J. W. Spalding

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Cancer is a worldwide public health concern. Identifying carcinogens and limiting their exposure is one approach to the problem of reducing risk. Currently, epidemiology and rodent bioassays are the means by which putative human carcinogens are identified. Both methods have intrinsic limitations: they are slow and expensive processes with many(More)
This report describes the activities of 168 chemicals tested in a standard transformation assay using A-31-1-13 BALB/c-3T3 cells. The data set includes 84 carcinogens, 77 noncarcinogens, and 7 research chemicals. Carcinogens included 49 mutagens and 35 nonmutagens; noncarcinogens included 24 mutagens and 53 nonmutagens. The transformation assay did not use(More)
The results of a recent comprehensive evaluation of the relationship between four measures of in vitro genetic toxicity and the capacity of the chemicals to induce neoplasia in rodents carry some important implications. The results showed that while the Salmonella mutagenesis assay detected only about half of the carcinogens as mutagens, the other three in(More)
Analysis of somatic mutations of the p53 gene in human cancers: A tool to generate hypotheses about the natural history of cancer T. Hernandez-Boussard, R. Montesano and P. Hainaut Mutations in ras genes in experimental tumours of rodents Use of non-mammalian species in bioassays for carcinogenicity T.E. Bunton Chemically induced preneoplastic lesions in(More)
Thirty chemicals or substances currently undergoing long-term carcinogenicity bioassays in rodents have been used in a project to further evaluate methods and information that may have the capability of predicting potential carcinogens. In our predictions the principal information used includes structural alerts and in vitro test results for Salmonella(More)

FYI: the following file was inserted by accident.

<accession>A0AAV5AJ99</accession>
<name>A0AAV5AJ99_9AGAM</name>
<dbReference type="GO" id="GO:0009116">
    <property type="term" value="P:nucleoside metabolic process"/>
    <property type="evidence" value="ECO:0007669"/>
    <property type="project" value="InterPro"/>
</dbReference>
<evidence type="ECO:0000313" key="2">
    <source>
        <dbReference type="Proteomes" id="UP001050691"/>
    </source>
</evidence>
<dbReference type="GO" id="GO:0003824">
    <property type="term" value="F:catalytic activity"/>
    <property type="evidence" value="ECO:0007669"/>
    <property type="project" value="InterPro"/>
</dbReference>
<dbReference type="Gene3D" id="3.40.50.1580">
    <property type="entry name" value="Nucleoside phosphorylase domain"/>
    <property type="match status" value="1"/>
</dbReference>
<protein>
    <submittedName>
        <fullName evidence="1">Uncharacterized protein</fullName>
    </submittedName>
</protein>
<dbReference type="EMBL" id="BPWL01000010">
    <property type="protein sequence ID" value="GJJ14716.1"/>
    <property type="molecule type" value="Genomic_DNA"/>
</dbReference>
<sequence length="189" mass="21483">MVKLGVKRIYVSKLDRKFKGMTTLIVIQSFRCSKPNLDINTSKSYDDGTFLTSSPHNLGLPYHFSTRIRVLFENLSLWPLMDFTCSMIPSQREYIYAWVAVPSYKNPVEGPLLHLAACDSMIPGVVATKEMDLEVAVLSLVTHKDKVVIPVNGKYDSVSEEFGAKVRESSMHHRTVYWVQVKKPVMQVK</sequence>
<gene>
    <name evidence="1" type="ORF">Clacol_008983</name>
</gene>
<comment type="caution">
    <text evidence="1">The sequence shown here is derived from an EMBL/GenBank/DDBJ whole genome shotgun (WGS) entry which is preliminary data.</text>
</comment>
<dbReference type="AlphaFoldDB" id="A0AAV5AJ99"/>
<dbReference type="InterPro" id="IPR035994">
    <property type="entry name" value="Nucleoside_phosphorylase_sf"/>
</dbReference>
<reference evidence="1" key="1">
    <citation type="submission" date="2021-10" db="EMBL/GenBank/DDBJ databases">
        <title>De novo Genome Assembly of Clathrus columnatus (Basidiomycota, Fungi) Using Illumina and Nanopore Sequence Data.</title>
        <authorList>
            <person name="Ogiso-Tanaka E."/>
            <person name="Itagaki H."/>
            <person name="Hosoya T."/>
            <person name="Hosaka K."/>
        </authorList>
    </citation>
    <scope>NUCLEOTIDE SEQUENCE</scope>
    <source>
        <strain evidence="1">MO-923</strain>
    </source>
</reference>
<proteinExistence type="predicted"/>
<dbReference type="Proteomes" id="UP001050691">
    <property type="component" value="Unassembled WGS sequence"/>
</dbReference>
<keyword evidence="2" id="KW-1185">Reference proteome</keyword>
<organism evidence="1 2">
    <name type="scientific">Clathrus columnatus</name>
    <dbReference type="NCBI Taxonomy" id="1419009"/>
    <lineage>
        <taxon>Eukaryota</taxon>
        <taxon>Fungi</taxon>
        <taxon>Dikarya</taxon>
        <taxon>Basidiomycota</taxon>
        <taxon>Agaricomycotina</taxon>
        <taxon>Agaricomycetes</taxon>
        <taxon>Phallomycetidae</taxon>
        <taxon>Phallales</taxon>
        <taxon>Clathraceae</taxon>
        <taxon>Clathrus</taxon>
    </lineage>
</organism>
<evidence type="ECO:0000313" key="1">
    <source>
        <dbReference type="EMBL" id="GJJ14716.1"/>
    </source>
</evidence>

This report introduces an improved method of detecting chemical-induced morphological transformation of A-31-1-13 BALB/c-3T3 cells. The new procedure uses an increased target cell population to assess chemical-induced damage by increasing the initial seeding density and by delaying the initiation time of chemical treatment. Furthermore, a newly developed(More)
  • R M Malyankar, K M Shea, J W Spalding, M J Lewandowski, A R Baddam
  • 2003
Managing models and schemas pertaining to different parts of the marine information domain is an important part of the U.S. Coast Guard R&D Center's proposed Waterway Information Network. This paper describes our approach to distributed model and schema management and an architecture for facilitating the use of formal artificial intelligence concepts in(More)
Managing models and schemas pertaining to different parts of the marine information domain is an important part of the U.S. Coast Guard R&D Center's proposed Waterway Information Network. This paper describes our approach to distributed model and schema management and an architecture for facilitating the use of formal artificial intelligence concepts in(More)
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